Sunday, December 13, 2015

Sunday, December 13, 2015 11:18 am by M. in , , , ,    No comments
The Irish Independent reviews Claire Harman's Charlotte Brontë: A Life:
So many biographies have been written about Charlotte that it is hard to imagine there is anything new to discover. But it is how the facts are constructed and construed that make all the difference. Now, to mark the 200th anniversary of Charlotte's birth, literary biographer Claire Harman brings this most enduring writer more completely to life than ever before.
Going far beyond the novels, Harman has been forensic in her research and draws on little-known material to explore the origins of Charlotte's writing and the key figures in her life all from the perspective of Charlotte.
Harman brings new understanding to the two central males in Charlotte's life: her father Patrick and Monsieur Constantin Heger, the professor husband of the headmistress of the Belgian school Charlotte attended as a student, and then as a teacher. Charlotte was utterly smitten, Heger was not. But he proved a huge inspiration, haunting each of Charlotte's later novels, as Rochester in Jane Eyre, Paul Emanuel in Villette and Louis Moore in Shirley. His failure to respond to her also drove her determination to get her own and her sisters' work published. (...)
This is a truly fascinating read for a book so dense with information and detail. It does not try to influence us, at least not more than any biography must. It presents a flawed and human Charlotte, who is somehow all the more credible and empathetic for it. She was someone who had moments of success, yes, and someone who briefly enjoyed flirting with success and being out in the world. (Sophie Gorman)
Howard Jacobson describes how he built his impressive library in BBC Magazine:
Novels were more problematic because more people seemed to have written them. I knew Dickens was literature. And Charlotte Brontë. And William Makepiece Thackeray. But was F. Marion Crawford? Was George Manville Fenn? Did the fact of a writer's having been published in many editions, with illustrations, count for him as literature or against him? At this stage all I had to go on was the mustiness of the volumes. The more mildewed they were the more protective of them I felt. It was me against the world.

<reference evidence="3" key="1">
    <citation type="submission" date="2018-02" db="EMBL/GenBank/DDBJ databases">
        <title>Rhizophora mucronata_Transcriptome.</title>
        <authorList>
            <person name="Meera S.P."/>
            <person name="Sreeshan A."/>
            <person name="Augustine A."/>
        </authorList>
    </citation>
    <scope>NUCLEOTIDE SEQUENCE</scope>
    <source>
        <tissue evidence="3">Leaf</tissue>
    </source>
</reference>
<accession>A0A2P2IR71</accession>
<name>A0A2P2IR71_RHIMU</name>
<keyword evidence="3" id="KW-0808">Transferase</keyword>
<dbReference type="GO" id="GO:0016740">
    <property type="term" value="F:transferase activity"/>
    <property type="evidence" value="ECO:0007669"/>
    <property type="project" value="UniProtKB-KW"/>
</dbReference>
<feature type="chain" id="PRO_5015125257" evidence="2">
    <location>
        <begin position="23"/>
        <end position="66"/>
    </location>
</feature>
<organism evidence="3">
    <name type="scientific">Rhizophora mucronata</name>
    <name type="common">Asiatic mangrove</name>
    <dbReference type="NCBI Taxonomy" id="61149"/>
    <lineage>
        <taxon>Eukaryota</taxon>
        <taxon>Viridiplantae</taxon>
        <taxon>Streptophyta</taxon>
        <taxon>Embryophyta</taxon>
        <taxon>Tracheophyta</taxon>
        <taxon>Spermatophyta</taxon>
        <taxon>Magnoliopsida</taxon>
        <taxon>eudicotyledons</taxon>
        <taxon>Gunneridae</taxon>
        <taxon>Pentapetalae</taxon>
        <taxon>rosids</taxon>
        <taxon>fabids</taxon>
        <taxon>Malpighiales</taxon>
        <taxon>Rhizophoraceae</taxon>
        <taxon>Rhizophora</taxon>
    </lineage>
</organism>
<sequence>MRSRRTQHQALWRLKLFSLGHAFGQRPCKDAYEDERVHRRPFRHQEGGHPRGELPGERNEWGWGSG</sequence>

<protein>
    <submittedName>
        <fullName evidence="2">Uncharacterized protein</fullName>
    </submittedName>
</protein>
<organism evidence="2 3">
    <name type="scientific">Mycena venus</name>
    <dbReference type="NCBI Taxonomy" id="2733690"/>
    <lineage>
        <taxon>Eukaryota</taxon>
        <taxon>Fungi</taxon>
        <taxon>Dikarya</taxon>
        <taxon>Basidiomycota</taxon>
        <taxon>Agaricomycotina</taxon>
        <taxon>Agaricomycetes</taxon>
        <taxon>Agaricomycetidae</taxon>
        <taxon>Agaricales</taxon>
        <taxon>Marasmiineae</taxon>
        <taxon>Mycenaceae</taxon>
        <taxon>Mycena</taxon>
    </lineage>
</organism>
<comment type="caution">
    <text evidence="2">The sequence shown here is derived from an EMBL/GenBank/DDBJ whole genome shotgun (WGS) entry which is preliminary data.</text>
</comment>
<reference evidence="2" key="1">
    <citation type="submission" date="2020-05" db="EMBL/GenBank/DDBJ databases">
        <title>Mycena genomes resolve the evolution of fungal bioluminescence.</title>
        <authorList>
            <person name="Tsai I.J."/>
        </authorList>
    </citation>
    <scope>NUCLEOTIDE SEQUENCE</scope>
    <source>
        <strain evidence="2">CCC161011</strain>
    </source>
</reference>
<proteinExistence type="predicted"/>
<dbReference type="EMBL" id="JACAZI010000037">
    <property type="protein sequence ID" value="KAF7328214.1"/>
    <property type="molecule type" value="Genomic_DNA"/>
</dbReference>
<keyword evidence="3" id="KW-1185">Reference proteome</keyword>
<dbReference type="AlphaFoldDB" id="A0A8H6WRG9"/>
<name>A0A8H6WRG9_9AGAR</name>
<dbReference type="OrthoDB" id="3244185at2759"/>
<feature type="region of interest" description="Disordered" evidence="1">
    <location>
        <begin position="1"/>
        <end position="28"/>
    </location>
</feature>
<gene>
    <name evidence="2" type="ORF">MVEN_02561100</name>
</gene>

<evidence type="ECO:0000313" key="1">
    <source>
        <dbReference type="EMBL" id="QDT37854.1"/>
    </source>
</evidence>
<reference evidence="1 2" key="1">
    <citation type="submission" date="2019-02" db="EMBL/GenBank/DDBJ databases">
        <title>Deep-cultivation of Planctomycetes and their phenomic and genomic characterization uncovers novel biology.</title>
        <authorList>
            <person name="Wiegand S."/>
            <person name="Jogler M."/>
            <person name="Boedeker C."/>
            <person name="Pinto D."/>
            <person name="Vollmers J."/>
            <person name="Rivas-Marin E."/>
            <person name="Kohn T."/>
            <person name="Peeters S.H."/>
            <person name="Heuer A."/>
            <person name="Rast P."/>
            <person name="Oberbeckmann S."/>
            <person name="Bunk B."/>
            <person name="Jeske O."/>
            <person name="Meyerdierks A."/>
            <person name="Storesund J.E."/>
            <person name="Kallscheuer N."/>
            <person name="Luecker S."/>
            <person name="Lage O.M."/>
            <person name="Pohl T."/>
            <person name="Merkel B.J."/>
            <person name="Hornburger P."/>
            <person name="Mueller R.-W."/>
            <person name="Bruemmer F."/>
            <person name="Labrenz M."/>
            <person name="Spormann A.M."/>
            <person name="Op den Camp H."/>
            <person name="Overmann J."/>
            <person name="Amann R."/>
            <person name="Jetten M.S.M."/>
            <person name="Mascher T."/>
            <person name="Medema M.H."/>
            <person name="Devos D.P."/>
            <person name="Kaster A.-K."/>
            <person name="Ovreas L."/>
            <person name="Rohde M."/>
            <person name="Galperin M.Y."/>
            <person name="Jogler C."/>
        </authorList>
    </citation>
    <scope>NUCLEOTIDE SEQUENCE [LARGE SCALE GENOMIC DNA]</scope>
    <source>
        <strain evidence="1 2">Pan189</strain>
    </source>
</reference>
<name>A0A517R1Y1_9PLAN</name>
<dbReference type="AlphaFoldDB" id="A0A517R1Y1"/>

The antiques dealer Tim Hogarth is interviewed by the Yorkshire Post:
Do you have a favourite walk or view? Being brought up in the Brontë village of Haworth I know plenty of good walks in and around the surrounding villages of Oxenhope and Oakworth. It’s easy to follow in the footsteps of the sisters, walking from the parsonage to Top Withens, which was the inspiration for Wuthering Heights. The wild moorland landscape has remained unchanged and it is both dramatic and beautiful.
The Register-Guard reviews The Cottage in the Woods by Katherine Coville:
While the story is a retelling of the classic tale “Goldilocks and the Three Bears,” with heavy doses of “Jane Eyre” and “Pride & Prejudice,” it remains exceptionally unique. There is incredible dialogue about racism, prejudice and equality, but it is never heavy-handed. The characters are fully realized, and not everything (or everyone) is black and white. This light ambiguity is refreshing in a book for young readers. (Taylor Worley)
The Sri Lanka Guardian reviews The Meursault Investigation by  Kamel Daoud:
It is not, in other words, an immediately obvious basis for a work of postcolonial reappropriation, a kind of novel that tends to be constructed around source material — Jane Eyre in Jean Rhys’s Wide Sargasso Sea, Robinson Crusoe in Coetzee’s Foe  — with better-stocked and more elaborate fictional worlds. (Namara Smith)
Osnabrücker Zeitung (Germany) recommends some Christmas gifts:
Eine kleine Geschenkauswahl für Liebhaber britischer Literaturklassiker und Kostümfilme, die zu jeder Teestunde passt: Charlotte Brontës (1816–1855) Lebens- und Liebesgeschichte einer selbstbewussten Gouvernante „Jane Eyre“ (1847) ist gerade in einer dicht am Tonfall der Originalversion orientierten Neuübersetzung von Melanie Walz im Insel-Verlag erschienen (652 Seiten, 29,95 Euro). (Translation)
Jane Eyre mugs at the Toronto Sun. Finally, as we already reported, fuckyeahjaneeyre does the Jane Eyre month again this year:
What is the ‘Jane Eyre Month’ exactly?
It will be similar to a Jane Eyre meme but it will last for slightly more than a whole month and every week will contain a different task for the people who decide to participate in the project. It’s a month dedicated exclusively to Jane Eyre -the book, the film and tv adaptations and everything else related to Jane Eyre.

0 comments:

Post a Comment